The origins of Direct Instruction lie in the genius of Siegfried Engelmann who chose to study the process of learning and instruction from a new vantage point. In the early 1960s, Engelmann worked in advertising, where he began analyzing what type of input was necessary to induce retention. His work on these marketing strategies led him to develop techniques for teaching children, initially his own two sons. These early experiments led to the first Direct Instruction programs and techniques. Engelmann realized the relation between what his sons learned and how he instructed them and applied this knowledge to his work with education researcher Carl Bereiter at the Institute for Research on Exceptional Children in Champaign, Illinois (1964-1966). In 1964, they formed the Bereiter-Engelmann preschool, where they would begin using and testing direct instruction techniques with disadvantaged children. While conducting this research, Engelmann developed the central philosophy of Direct Instruction, which is if a student fails to learn it is not the fault of the student, but rather the instruction.
Throughout the 1960s, Engelmann conducted research on the effectiveness of his instructional techniques and programs in order to better understand how children of different backgrounds and varying skill levels learned. His experiments were designed to understand how to instruct children as efficiently and effectively as possible and how appropriate instruction differs for children of different backgrounds and skills. Engelmann utilized a scientific approach to analyze each variable of instruction to determine the most efficient and effective instructional approach. Through his experiments, Engelmann determined disadvantaged students had a deficit in language skills in comparison to their more affluent peers, which hindered their learning rate. This lack of language skills made the acquisition of reading skills more difficult, so Engelmann began focusing on developing language and reading skills in tandem. This research solidified Engelmann’s theory that students’ acquisition of knowledge and development of skills is dependent on the teacher’s appropriate instruction, which needs to be adjusted based on the child’s skill level. A teacher must recognize and understand the students’ skills as well as what type of instruction they need to progress and acquire new skills so they become confident and successful students.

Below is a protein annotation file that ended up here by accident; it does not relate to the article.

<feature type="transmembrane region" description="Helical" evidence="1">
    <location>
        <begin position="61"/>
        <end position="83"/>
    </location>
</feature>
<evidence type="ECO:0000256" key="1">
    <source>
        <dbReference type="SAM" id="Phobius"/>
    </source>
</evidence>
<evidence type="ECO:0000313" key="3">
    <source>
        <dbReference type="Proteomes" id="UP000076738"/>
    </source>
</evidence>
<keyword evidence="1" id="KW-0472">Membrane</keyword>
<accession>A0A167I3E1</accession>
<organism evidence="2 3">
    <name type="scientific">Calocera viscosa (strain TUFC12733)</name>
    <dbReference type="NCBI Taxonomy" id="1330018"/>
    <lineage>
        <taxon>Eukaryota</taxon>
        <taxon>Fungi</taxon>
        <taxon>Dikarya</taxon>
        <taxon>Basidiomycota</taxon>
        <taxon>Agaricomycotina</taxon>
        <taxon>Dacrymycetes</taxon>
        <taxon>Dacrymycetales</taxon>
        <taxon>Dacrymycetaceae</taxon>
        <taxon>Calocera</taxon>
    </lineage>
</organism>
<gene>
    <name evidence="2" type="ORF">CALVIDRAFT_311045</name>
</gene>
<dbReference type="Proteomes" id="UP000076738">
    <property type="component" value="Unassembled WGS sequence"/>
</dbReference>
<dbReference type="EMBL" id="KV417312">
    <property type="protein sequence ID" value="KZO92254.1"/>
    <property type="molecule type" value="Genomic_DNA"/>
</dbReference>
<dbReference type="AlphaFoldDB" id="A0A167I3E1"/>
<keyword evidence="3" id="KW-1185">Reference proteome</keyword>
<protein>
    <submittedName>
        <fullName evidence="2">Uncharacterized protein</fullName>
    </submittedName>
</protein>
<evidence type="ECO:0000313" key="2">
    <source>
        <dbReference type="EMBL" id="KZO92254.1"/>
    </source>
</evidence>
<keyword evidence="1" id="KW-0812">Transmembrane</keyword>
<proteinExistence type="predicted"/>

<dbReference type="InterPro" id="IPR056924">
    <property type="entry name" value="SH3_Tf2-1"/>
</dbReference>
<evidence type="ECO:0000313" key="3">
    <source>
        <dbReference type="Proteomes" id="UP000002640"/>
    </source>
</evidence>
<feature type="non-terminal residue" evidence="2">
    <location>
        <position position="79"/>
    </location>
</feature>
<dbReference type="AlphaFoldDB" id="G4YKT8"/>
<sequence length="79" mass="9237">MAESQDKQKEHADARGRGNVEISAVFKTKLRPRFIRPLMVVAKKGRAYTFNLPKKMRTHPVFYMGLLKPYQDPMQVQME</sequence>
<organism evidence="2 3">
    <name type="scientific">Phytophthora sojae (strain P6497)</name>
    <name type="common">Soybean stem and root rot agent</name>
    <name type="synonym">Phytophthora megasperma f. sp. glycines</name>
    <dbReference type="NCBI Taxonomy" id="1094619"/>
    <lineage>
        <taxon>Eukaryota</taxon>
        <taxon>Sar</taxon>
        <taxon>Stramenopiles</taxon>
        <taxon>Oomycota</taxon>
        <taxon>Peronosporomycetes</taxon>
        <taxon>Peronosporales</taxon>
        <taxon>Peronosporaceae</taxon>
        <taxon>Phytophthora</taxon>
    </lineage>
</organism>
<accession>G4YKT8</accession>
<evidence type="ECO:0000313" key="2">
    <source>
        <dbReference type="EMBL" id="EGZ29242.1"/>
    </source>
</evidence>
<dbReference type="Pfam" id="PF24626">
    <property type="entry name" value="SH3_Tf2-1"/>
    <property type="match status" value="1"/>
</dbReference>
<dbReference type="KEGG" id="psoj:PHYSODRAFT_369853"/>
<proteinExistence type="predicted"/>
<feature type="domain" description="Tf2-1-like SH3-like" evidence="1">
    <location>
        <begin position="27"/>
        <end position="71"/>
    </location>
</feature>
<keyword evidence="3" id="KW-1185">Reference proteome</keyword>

Direct Instruction was designed to maximize the effectiveness and efficiency of instruction, while simultaneously recognizing students’ skill levels in order for them to receive the appropriate instruction to prevent them from being overwhelmed and falling behind the achievement of their peers. Engelmann determined students must establish mastery of skills in order to progress in their studies and therefore students should be instructed in small groups based off of skill level opposed to grade level. By establishing mastery, students can more easily progress to more complex areas of studies because they will not need as much review of the fundamentals the new material is based off of. Additionally by establishing mastery students gain confidence in their skills and ability to succeed. Engelmann initially intended Direct Instruction to be used with at-risk students to allow them to learn more in less time so they could attain the same skills of their more affluent peers by the end of elementary school. By catching up with their peers by the end of elementary school, the at-risk students would have the confidence and ability to compete on a level playing field as they progress in school. The success of Direct Instruction is dependent on the proper placement of students into classrooms based on their skill level, the use of appropriate academic curriculum, and adequate instruction from teachers. Engelmann’s philosophy of instruction and early research with young children would lead to the development of DISTAR in the 1960s as well as all subsequent Direct Instruction programs.